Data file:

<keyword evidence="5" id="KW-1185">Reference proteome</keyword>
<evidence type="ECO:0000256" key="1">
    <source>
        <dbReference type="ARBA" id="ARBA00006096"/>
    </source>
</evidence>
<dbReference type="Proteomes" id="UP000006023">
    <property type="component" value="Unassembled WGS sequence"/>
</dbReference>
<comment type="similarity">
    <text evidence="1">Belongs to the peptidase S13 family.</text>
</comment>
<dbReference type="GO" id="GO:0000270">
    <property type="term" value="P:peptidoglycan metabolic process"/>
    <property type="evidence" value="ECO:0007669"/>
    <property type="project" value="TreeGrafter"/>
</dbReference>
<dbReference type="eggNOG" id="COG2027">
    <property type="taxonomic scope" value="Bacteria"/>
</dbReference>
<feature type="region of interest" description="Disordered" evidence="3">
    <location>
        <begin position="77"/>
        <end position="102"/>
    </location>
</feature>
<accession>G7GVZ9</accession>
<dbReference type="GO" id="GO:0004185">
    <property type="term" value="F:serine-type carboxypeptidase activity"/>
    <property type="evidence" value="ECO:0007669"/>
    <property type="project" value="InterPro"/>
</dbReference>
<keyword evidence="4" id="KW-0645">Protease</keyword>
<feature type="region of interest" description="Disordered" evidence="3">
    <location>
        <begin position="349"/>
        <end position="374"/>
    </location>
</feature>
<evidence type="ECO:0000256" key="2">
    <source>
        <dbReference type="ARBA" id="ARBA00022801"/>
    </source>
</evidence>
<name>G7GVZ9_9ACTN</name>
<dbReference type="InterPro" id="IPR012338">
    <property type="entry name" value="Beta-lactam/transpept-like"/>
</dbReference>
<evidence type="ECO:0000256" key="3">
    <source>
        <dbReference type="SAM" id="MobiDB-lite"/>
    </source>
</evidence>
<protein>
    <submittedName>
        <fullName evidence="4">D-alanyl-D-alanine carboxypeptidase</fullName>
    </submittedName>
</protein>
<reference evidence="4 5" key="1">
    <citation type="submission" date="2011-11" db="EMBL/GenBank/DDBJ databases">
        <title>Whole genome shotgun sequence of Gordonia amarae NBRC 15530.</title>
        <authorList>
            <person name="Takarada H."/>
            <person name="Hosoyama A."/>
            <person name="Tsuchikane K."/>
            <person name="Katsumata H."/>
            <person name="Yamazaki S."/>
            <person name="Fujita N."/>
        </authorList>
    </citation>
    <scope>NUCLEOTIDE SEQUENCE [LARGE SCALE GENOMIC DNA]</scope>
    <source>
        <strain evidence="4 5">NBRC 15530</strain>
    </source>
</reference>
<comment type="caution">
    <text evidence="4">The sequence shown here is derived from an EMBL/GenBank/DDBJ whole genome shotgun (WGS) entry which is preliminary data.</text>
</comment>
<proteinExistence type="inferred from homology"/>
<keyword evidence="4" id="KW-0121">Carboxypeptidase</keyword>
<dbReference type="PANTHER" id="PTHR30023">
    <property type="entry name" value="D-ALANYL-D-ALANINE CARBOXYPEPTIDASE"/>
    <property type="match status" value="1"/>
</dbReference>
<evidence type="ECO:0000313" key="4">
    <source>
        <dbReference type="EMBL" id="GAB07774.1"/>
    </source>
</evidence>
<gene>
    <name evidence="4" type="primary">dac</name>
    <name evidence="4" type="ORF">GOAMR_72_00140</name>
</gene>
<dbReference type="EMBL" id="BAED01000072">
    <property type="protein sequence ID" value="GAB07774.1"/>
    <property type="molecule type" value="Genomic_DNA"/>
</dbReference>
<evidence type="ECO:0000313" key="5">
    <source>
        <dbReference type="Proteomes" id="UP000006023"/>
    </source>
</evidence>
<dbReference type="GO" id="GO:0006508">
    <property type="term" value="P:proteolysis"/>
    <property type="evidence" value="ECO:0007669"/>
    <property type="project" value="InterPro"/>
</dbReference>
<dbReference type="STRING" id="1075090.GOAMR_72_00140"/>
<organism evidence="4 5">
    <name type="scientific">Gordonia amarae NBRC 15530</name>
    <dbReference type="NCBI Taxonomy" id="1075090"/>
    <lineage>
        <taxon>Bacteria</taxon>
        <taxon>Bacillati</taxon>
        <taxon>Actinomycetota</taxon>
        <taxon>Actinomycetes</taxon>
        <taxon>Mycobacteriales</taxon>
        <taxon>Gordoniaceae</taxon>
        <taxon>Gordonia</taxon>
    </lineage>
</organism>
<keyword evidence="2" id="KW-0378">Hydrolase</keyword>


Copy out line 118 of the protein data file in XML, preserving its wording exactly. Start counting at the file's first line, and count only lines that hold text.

        <taxon>Gordoniaceae</taxon>